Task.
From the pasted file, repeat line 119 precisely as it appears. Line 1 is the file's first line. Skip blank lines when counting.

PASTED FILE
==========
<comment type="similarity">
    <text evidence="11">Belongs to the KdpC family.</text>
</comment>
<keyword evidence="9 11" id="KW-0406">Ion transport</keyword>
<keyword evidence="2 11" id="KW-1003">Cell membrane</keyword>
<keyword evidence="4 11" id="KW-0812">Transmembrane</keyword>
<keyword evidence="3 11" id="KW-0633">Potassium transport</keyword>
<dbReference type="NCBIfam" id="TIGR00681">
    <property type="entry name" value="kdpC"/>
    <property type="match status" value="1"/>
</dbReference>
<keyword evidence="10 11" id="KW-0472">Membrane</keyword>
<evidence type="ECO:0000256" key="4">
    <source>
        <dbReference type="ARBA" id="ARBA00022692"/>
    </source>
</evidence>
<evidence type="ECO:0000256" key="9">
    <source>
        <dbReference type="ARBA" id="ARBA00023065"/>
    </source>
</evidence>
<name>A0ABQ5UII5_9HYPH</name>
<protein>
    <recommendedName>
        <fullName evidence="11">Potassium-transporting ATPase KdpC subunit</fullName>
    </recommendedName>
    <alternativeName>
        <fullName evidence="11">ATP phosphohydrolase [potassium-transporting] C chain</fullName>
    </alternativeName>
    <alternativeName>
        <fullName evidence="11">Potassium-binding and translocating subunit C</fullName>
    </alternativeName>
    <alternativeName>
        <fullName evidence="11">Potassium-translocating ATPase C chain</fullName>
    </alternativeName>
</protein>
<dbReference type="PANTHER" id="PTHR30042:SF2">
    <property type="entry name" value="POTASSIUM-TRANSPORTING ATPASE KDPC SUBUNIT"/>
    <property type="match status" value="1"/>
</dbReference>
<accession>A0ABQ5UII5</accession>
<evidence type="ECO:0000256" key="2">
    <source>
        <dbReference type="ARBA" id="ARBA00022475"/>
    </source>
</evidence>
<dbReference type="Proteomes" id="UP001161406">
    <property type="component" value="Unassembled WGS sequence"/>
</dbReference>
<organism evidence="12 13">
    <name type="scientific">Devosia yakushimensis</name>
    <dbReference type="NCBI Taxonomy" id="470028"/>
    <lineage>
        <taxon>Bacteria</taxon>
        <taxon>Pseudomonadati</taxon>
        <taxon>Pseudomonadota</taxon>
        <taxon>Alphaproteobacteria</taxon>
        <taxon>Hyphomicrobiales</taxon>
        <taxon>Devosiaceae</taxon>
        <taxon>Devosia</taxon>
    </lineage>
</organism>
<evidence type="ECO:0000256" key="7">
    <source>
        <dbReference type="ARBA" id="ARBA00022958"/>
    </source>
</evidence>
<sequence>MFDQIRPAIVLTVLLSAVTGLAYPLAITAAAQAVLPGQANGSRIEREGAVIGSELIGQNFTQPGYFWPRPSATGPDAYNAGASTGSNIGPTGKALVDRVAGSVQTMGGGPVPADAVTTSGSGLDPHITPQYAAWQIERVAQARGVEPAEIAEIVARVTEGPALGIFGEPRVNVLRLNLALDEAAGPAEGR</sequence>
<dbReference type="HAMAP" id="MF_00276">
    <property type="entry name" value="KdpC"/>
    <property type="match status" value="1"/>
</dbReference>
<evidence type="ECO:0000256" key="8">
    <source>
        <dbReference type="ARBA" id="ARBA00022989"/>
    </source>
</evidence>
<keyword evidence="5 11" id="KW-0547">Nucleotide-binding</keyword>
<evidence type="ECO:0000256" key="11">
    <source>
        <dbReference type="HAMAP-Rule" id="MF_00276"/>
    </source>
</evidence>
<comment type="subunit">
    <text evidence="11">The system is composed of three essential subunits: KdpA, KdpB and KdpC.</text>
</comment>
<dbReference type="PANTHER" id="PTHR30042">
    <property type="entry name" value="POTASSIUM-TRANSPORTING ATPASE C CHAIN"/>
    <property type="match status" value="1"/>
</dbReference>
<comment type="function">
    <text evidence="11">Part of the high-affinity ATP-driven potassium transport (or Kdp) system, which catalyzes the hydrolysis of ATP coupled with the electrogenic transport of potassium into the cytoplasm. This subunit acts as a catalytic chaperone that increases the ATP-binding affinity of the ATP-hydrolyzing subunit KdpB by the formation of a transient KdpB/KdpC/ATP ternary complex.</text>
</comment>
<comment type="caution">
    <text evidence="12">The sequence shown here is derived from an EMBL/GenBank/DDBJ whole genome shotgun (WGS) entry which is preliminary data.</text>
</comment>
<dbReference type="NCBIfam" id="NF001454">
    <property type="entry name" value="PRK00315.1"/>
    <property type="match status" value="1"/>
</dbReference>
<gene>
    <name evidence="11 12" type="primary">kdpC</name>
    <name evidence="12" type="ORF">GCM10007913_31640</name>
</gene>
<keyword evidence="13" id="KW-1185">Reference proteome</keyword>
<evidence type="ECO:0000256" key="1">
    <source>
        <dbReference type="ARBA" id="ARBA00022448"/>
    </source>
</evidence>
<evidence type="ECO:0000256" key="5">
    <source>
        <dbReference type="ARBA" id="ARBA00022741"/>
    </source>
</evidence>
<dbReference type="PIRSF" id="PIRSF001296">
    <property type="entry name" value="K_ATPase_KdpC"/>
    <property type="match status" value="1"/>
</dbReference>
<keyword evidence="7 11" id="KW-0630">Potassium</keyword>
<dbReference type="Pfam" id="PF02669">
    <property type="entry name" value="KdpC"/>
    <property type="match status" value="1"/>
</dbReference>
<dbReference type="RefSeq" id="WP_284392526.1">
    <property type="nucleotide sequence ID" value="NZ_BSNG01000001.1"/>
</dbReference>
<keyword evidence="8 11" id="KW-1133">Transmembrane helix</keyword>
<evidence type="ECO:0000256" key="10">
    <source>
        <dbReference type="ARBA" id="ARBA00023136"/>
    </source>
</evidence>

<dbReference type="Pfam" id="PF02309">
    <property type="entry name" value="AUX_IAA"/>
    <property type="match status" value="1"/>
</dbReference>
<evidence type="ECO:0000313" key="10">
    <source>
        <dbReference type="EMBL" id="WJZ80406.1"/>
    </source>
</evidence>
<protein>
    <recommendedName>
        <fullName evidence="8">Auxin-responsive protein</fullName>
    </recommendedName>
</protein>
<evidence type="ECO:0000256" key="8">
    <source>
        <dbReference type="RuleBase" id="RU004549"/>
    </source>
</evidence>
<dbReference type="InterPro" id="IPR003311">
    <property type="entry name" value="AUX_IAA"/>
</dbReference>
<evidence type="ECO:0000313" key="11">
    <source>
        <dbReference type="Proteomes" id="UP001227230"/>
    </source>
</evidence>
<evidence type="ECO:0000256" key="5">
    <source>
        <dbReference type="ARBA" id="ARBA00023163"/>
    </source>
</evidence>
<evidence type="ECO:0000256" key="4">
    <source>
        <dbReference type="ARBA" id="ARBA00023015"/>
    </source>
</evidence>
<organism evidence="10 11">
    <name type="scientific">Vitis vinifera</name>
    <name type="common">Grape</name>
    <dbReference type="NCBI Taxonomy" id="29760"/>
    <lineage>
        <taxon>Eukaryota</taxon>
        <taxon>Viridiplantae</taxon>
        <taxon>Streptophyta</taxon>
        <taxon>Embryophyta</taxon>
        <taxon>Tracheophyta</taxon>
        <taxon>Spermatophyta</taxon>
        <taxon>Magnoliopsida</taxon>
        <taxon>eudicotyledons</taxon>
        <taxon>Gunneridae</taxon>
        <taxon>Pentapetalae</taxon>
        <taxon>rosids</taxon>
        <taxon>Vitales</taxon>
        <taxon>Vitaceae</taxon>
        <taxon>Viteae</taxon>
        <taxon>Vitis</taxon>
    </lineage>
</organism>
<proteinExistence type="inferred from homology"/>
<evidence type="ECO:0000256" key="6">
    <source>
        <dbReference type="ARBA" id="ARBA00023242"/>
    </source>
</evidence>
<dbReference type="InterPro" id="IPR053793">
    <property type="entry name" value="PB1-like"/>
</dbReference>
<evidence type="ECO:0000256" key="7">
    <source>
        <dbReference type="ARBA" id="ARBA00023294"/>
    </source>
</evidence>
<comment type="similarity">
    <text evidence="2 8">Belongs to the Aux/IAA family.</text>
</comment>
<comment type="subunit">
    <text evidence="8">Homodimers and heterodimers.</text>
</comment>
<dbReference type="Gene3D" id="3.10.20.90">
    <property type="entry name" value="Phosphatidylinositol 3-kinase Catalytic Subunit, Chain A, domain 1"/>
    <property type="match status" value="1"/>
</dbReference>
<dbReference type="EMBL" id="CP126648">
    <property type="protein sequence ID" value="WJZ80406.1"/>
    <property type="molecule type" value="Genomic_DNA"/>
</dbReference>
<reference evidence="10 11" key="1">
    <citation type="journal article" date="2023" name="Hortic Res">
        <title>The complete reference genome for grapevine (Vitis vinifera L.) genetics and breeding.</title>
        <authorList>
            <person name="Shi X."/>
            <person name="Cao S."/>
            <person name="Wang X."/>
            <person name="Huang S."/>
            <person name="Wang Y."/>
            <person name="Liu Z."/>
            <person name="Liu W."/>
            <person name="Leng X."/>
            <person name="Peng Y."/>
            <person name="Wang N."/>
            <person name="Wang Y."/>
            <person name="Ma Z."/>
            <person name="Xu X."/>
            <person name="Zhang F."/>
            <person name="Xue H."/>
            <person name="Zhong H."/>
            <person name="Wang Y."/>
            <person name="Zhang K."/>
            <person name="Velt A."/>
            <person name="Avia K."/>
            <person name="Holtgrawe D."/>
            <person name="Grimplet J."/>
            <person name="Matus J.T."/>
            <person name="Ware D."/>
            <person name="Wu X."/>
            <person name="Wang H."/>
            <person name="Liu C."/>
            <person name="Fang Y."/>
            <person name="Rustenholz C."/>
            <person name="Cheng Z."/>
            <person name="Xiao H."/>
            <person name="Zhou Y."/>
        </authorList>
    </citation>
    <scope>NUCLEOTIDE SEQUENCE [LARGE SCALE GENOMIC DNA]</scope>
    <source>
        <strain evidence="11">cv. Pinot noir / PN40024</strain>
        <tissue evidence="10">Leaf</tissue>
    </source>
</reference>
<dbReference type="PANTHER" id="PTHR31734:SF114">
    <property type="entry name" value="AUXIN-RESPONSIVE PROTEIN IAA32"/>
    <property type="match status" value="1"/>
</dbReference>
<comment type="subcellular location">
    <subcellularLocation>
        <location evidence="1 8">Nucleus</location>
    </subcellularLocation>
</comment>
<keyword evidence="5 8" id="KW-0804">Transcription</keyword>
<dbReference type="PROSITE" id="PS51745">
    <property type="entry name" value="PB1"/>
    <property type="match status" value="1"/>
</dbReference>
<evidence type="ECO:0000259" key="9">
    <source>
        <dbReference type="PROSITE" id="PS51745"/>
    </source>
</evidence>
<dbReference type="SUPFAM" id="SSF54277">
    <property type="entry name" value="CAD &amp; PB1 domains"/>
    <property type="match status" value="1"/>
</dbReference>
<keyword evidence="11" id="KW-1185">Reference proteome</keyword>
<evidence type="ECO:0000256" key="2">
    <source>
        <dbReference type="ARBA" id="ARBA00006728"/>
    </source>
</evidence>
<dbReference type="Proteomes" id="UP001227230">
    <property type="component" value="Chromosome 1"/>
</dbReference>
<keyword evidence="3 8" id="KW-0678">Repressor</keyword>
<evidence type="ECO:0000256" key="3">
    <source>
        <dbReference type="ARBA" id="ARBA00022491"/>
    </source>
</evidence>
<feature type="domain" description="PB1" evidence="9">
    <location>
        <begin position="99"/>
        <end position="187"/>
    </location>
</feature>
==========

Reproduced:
    <property type="match status" value="1"/>